• Insertion sort is less efficient than the other sorting algorithms because it is not appropriate for large data sets.

Time Complexity:

  • Best Case - $O(n)$
  • Average Case - $O(n^2)$
  • Worst Case - $O(n^2)$

Space Complexity - $O(1)$

Example of Insertion Sort:

Insertion Sort

c] Selection Sort

  • Selection sort is one of the easiest approaches to sorting which works similarly as we sort out things in our day-to-day life.
  • It is an in-place sorting algorithm because it uses no auxiliary data structures while sorting.
  • In this algorithm, the array is divided into two parts, the first is the sorted part, and another one is the unsorted part.
  • Initially, the sorted part of the array is empty, and the unsorted part is the given array.
  • The sorted part is placed at the left, while the unsorted part is placed at the right.
  • Selection sort finds the smallest element in the array and places it in the first place on the list.
  • Then it finds the second smallest element in the array and places it in the second place.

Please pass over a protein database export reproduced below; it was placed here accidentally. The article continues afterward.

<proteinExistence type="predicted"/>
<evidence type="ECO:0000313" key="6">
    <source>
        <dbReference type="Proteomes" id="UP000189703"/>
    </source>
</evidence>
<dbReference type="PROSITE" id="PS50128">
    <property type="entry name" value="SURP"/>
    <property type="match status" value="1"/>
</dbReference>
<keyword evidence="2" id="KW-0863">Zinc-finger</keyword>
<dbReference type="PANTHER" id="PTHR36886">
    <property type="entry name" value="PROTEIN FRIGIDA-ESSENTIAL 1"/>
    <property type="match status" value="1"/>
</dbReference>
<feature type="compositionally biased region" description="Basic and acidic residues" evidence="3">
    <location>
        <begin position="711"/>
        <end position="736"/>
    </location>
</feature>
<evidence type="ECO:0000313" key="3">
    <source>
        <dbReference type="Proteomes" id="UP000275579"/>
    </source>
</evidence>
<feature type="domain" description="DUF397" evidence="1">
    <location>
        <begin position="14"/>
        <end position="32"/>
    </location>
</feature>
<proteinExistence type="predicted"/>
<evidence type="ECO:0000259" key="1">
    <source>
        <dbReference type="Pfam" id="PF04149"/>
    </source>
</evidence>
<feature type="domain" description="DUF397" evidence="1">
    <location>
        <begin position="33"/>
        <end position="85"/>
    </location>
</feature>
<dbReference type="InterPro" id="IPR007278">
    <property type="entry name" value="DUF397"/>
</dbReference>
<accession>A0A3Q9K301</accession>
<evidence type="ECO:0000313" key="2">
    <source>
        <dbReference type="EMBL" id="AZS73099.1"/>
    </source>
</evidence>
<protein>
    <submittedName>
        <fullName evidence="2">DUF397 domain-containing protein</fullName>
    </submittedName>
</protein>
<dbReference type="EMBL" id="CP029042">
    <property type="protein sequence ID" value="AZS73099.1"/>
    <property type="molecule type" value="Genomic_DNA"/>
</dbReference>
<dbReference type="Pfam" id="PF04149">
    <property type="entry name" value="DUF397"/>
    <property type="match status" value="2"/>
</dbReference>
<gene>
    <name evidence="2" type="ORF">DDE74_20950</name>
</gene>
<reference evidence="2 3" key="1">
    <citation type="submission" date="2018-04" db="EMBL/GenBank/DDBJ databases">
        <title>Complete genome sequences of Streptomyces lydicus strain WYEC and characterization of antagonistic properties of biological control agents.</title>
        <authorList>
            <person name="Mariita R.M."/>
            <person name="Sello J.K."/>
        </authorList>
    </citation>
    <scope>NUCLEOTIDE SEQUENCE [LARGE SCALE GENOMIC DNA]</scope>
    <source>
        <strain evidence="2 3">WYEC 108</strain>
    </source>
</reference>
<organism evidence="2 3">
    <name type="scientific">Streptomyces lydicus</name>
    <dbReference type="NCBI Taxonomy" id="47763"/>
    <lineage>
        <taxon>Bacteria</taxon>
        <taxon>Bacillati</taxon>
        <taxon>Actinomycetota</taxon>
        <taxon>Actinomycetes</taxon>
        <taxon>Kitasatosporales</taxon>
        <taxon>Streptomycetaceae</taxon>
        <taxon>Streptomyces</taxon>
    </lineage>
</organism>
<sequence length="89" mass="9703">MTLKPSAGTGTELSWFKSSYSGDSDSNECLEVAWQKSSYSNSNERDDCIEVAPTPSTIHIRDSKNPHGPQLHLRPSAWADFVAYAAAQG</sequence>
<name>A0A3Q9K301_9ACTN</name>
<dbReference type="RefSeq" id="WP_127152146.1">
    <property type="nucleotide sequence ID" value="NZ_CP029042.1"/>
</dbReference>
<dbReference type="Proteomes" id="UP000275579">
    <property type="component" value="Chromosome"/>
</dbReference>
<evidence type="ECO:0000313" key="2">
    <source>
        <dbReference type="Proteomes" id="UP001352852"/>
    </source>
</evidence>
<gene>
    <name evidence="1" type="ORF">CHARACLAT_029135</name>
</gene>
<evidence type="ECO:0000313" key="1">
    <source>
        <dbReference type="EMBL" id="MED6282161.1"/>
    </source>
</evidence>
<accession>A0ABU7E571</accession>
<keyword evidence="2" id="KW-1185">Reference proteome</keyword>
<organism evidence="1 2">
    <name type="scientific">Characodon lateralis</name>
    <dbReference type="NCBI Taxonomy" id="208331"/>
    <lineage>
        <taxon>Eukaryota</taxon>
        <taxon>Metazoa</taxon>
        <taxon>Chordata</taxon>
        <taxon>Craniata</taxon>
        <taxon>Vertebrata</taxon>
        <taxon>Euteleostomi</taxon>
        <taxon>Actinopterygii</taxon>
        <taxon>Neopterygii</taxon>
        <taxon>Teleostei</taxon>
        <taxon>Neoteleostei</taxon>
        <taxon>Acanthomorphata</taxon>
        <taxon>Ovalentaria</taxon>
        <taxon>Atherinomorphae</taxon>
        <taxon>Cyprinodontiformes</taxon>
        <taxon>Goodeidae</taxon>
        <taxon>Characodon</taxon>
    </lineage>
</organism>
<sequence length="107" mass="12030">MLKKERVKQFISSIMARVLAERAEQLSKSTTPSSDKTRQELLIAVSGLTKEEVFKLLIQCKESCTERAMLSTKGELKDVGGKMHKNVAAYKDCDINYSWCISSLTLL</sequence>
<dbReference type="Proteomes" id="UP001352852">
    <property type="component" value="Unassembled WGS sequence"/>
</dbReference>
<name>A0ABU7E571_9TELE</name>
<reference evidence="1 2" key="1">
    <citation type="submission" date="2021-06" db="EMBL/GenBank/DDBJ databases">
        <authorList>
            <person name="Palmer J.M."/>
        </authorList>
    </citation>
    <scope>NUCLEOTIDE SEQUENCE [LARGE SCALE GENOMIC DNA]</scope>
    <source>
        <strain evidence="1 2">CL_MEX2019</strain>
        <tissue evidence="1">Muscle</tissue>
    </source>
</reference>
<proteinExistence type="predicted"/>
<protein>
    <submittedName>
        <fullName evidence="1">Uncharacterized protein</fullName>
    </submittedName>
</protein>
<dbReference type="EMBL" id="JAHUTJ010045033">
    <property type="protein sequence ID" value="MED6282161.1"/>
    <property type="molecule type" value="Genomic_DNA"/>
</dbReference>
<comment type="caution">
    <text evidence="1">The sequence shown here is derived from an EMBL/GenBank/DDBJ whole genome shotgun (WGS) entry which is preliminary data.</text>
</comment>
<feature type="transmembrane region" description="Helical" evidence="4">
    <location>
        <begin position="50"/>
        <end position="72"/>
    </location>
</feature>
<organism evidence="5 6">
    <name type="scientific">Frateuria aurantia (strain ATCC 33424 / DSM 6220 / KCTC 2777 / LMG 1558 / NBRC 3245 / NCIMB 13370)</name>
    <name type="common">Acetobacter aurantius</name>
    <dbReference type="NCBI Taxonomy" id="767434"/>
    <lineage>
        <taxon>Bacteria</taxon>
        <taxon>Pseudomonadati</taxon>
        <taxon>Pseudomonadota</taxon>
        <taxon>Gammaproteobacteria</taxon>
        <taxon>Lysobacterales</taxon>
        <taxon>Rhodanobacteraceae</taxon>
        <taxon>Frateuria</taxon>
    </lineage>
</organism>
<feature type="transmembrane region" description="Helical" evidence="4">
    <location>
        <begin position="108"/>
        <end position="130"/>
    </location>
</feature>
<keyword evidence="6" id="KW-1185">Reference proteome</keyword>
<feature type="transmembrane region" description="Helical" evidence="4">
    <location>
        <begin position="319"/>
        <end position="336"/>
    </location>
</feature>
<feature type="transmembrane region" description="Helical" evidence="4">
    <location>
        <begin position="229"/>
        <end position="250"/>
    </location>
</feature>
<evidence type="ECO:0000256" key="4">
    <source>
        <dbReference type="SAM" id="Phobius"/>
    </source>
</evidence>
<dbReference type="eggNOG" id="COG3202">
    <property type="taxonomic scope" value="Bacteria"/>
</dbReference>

• This process continues until all the elements are moved to their correct ordering.

Time Complexity:

  • Best Case - $O(n^2)$
  • Average Case - $O(n^2)$
  • Worst Case - $O(n^2)$

Space Complexity - $O(1)$

Example of Selection Sort:

Selection Sort

d] Quick Sort

  • Quick sort is the very well-known, widely used, and most optimized sorting algorithm.
  • This algorithm follows the divide and conquer approach.
  • Divide and conquer is a technique of breaking down the algorithms into subproblems, then solving the subproblems, and combining the results back together to solve the original problem.
  • Quick Sort follows a recursive algorithm.
  • It divides the given array into two sections using a partitioning element called a pivot.
  • The division performed is such that
    • All the elements to the left side of the pivot are smaller than the pivot.
    • All the elements to the right side of the pivot are greater than the pivot.
  • After dividing the array into two sections, the pivot is set at its correct position.
  • Then, sub arrays are sorted separately by applying a quick sort algorithm recursively in the same way.